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[stur-uh p, stir-, stuhr-] /ˈstɜr əp, ˈstɪr-, ˈstʌr-/
a loop, ring, or other contrivance of metal, wood, leather, etc., suspended from the saddle of a horse to support the rider's foot.
any of various similar supports or clamps used for special purposes.
Nautical. a short rope with an eye at the end hung from a yard to support a footrope, the footrope being rove through the eye.
Also called binder. (in reinforced-concrete constructions) a U -shaped or W -shaped bent rod for supporting longitudinal reinforcing rods.
Anatomy, stapes.
  1. a strap of fabric or elastic at the bottom of a pair of pants, worn around and under the foot.
  2. stirrups, (used with a plural verb) close-fitting knit pants with such straps.
Origin of stirrup
before 1000; Middle English; Old English stigrāp (stige ascent + rāp rope); cognate with German Stegreif
Related forms
stirrupless, adjective
stirruplike, adjective Unabridged
Based on the Random House Dictionary, © Random House, Inc. 2015.
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Examples from the web for stirrup
  • stirrup and duct ties are to be provided if required for containment of tendons.
  • Electrically connect all stirrup bars, strands, all longitudinal bars and structural continuity bars at the bridge site.
  • The hammer and the stirrup are common names for two out of the three small bones in our inner ears.
  • It all came back to him with a rush when he found himself alone with these heroes of the rope and the stirrup.
  • And with those words he had thought to have leapt again upon his horse, but he failed of the stirrup and the horse started away.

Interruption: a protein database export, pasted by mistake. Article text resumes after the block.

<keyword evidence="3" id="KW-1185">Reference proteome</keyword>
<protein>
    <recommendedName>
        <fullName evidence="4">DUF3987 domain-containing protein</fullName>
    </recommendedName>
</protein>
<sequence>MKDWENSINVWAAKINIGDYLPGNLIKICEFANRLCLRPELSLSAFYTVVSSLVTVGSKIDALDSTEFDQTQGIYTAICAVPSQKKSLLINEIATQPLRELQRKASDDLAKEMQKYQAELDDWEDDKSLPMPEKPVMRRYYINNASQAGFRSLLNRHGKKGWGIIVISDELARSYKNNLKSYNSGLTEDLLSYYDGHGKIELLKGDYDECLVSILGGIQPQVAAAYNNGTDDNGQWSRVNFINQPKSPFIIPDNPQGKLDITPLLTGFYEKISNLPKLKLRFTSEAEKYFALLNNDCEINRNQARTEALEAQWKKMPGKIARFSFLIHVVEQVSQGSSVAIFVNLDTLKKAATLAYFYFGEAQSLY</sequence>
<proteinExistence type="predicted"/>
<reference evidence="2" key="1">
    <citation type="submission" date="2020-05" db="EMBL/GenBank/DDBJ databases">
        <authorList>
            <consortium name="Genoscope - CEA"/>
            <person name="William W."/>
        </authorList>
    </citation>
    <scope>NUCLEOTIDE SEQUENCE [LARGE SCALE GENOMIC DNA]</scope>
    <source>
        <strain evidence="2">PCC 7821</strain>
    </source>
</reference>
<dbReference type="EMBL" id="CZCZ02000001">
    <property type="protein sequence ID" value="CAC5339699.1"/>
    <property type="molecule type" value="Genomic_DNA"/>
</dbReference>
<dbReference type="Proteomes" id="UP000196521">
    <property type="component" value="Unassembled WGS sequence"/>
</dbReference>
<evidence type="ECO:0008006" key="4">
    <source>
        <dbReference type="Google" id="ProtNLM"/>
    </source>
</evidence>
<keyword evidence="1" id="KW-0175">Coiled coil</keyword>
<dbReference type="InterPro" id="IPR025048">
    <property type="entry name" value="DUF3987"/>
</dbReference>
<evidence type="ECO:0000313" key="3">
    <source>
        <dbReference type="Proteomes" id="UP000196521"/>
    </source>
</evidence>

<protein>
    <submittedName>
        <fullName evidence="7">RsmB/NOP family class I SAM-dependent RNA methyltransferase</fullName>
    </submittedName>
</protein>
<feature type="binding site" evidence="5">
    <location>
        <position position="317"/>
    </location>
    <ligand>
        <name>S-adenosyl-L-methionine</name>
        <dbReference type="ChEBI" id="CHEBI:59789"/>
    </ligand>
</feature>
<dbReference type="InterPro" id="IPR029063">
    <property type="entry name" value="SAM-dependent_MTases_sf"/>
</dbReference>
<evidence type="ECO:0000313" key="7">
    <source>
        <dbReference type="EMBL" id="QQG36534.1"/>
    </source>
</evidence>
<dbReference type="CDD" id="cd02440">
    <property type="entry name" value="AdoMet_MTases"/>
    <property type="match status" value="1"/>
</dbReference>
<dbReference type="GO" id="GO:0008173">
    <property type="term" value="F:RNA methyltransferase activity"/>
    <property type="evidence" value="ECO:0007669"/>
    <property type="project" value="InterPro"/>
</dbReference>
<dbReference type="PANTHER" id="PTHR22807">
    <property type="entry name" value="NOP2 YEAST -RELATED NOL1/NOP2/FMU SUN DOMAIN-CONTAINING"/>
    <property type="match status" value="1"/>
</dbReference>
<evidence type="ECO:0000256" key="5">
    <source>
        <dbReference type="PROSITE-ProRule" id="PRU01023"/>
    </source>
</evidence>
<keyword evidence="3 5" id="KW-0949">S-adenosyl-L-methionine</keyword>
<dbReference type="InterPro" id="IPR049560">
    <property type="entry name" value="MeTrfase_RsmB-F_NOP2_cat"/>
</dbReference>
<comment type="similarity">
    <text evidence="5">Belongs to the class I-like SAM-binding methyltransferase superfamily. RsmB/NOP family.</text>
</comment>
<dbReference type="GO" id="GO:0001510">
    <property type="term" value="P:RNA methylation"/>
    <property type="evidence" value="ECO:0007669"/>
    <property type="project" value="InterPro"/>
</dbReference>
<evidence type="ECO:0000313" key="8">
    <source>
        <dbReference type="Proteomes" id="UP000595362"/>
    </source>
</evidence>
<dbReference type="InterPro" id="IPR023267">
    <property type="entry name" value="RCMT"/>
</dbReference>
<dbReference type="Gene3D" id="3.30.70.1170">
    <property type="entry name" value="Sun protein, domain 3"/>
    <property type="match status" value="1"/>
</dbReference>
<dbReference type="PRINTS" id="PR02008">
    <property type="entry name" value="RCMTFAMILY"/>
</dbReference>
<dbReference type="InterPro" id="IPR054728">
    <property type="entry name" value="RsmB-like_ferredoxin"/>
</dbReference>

• Trends go out of style faster than you can say shoulder pads and stirrup pants.
  • Keep only the ball of your foot in the stirrup with your heels down and toes up.
  • Heel contact pushes the stirrup upward to engage the pushrod and drive the cam into the friction ring.
  • Secure stirrups to walls with two suitable anchoring devices for each stirrup.
British Dictionary definitions for stirrup


Also called stirrup iron. either of two metal loops on a riding saddle, with a flat footpiece through which a rider puts his foot for support. They are attached to the saddle by stirrup leathers
a U-shaped support or clamp made of metal, wood, leather, etc
(nautical) one of a set of ropes fastened to a yard at one end and having a thimble at the other through which a footrope is rove for support
the usual US name for étrier
Word Origin
Old English stigrāp, from stīg path, step (related to Old High German stīgan to move up) + rāprope; related to Old Norse stigreip, Old High German stegareif
Collins English Dictionary - Complete & Unabridged 2012 Digital Edition
© William Collins Sons & Co. Ltd. 1979, 1986 © HarperCollins
Publishers 1998, 2000, 2003, 2005, 2006, 2007, 2009, 2012
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Word Origin and History for stirrup

Old English stigrap, literally "climbing rope," from stige "a climbing, ascent" (from Proto-Germanic *stigaz "climbing;" see stair) + rap (see rope). Originally a looped rope as a help for mounting. Germanic cognates include Old Norse stigreip, Old High German stegareif, German stegreif. Surgical device used in childbirth, etc., so called from 1884. Stirrup-cup (1680s) was a cup of wine or other drink handed to a man already on horseback and setting out on a journey, hence "a parting glass" (cf. French le vin de l'etrier).

Online Etymology Dictionary, © 2010 Douglas Harper
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stirrup in Medicine

stirrup stir·rup (stûr'əp, stĭr'-)
See stapes.

The American Heritage® Stedman's Medical Dictionary
Copyright © 2002, 2001, 1995 by Houghton Mifflin Company. Published by Houghton Mifflin Company.
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